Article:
Homunculus and the Cat
A NetGalley Review
This author has been steeped in legends, myths and folklore and has used all their knowledge to astound the reader with the breadth of disciplines involved n this story.
I thought I was quite widely read about fantasy and folklore, myths etc and all the afterlifes and hells – after all I had researched Greek myths for one book review, and I had read the series of books about Hell. But the references here baffled me and thus I had to bookmark page after page of things to work out what they were – which of course meant that I couldn’t understand the story as these items were quite crucial to the story-line. And if I was baffled in lots of places, then without being too egotistic, I suspect a large numbers of readers, except those in a very closely knit community of fantasists would be also. This greatly limits the audience for this book and means that I would initially have given it 1 star.
The average reader would either have to continue reading only understanding a part of what was read; or stop and look things up, which greatly interrupts the story.
However, for those people familiar with all these myths, folklore, fantasy worlds, there may well be a 2 or even a 3 star ranking available. I just couldn’t tell. I was not the intended audience it seems. PS, there is a wonderful page on Wikipedia which lists legendary creatures or myth, folklore and fairytales by classification.
So here are the items that I didn’t know about but needed to – and what I found out about them. But don’t take my word that I got it all right as I looked these things up after reading the book, and thus they are not in context.
- Orichalcam: a metal mentioned in the story of Atlantis as per the Critias of Plato. It is magenta coloured. Interestingly, some was recovered in January 2015 in a ship that sank 2,600 years ago off Sicily. In the ship, the ingots were found to be an alloy of copper and zinc and small amounts of nickel andiron. The question arise then as to whether this really was oricahum?
- Chakram: a throwing disk originating in India. Can be boomerang in type.
- Hekatonkheire: a giant god of storms and hurricanes in the Geek myths. 100 hands. There were 3 of them according to this myth, brothers of the Elder Cyclops and Elder Titans and offspring of Gaia and Uranus.
- Ennedi: is a plateau in Chad, Africa, reputedly to have a living sabertooth tiger.
- Czerno bog: no such bog. However, Czerno is a village within Poland. It is very small with a population of around
- Rod: I have no idea here but it could refer to the Rod of Asclepius or staff, which is associated with medicine and healing.
- Sun Wukong: a warrior magician in the form of a monkey, hatched from a stone egg according to Chinese myths – not an afterlife place.
- Marduk: He was a late generation god from Mesopotamia and patron deity of Bablyon city. He was later considerd to be head of the Babylonian pantheon of gods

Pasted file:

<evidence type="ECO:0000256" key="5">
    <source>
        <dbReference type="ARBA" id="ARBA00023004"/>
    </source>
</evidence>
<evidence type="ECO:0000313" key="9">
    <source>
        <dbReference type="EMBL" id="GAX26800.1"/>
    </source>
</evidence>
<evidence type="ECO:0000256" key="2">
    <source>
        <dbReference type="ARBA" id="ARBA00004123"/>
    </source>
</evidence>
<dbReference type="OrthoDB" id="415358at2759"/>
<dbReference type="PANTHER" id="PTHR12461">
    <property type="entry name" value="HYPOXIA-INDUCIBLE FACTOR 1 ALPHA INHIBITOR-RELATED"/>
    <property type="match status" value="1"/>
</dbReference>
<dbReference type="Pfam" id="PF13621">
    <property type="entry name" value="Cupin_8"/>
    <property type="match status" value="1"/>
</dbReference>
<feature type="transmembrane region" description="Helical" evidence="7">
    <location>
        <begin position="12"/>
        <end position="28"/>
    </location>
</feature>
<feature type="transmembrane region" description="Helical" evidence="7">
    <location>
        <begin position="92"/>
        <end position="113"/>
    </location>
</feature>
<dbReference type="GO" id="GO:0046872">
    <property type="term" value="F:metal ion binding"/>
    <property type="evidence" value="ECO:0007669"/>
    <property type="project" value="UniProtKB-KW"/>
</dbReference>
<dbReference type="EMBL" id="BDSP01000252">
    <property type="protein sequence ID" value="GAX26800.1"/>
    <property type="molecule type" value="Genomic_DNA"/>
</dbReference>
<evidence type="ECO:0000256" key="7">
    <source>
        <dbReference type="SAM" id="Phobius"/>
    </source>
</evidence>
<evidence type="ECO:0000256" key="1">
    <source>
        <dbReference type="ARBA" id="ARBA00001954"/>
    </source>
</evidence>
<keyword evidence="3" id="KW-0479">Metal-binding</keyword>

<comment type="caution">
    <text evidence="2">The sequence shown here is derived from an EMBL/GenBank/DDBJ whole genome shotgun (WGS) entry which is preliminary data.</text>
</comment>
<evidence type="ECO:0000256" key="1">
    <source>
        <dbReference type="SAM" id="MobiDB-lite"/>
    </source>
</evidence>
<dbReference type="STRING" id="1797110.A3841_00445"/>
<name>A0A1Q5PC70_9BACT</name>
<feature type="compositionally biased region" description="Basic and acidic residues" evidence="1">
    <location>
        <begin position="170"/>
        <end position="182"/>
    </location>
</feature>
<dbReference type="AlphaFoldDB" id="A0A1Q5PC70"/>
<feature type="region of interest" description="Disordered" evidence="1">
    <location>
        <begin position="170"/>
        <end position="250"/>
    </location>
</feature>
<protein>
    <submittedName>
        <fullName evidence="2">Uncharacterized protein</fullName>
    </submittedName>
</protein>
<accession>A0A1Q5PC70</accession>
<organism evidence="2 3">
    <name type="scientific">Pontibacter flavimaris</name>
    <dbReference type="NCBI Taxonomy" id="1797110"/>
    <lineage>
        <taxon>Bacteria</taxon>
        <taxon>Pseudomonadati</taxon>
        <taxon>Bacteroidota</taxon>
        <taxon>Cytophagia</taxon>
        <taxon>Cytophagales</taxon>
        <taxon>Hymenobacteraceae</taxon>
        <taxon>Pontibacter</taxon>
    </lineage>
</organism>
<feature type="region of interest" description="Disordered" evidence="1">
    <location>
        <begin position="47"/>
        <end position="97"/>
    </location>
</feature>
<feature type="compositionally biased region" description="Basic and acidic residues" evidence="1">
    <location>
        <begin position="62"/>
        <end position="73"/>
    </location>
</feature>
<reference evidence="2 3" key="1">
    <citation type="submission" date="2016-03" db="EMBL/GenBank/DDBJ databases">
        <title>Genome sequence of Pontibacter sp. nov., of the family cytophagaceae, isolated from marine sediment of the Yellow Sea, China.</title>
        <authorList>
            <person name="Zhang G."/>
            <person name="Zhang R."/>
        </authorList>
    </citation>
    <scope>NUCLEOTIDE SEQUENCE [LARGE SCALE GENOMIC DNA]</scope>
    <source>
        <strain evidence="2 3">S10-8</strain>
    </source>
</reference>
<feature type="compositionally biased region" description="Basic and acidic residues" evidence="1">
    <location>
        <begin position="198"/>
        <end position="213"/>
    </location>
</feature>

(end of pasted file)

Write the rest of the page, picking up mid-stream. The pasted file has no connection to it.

- Inanna: again old Babylonian. The Sumerian goddess of love, fertility and warfare.
- Turritella: medium sized sea snails with tightly coiled shells, looking like a cone.
- Atargatis: she was the chief goddess of northern Syria – fertility but also responsible for protection and well-being. Sometime described as a mermaid- goddess but this may be an incorrect / mis-identification of the shrine. But fish were sacred to her. As were doves, as fish were symbolic of the fertility and life of the sea.
- Shikome: see number 17 below.
- Annwyn: was the Otherworld in Welsh mythology. Ruld by Arawn or Gwyn ap Nudd – a world of delights and eternal youth and health and food.
- Fusang: Chinese entity or mythological mulberry tree of life or a mysterious land to the East
- Cynnamolgus or should it be Cynomolgus: a crab-eating macaque; or the mythical Aritotle’s cinnamon eating bird which were giant birds. Their eat or made their nests from cinnamon sticks.
- Hippogriff: front quarters of an eagle and the hindquarters of a horse.
- Yomotsu-shikome: aka ‘ugly woman of the underworld’ in Japanese, was a hag sent by Izanami to pursue her living husband for shaming her. There may be 8 such hags. Japanese mythology combines the Shinto pantheon with several kami or gods.
- Yomotsu-hisame: an alternative spelling for the hags of Yomi
- Yomi: being an underworld of Japanese mythology
- Izamagi: seems to be incorrectly spelled – should be Izanagi? A deity born of the 7 divine generations in Japanese mythology – ‘the male who invites’. The first male to be born and who create the world with his sister Izanami.
- Manticore: Persian myth aka ‘man-eater’. Also in Greek myths as a creature of multiple parts – lion, humans, scorpion tail.
- Stheno: a gorgon sister of Medusa and Euryale – see 23. Eldest of the sisters and parents being Phorcys and Ceto.
- Euryale: see 22.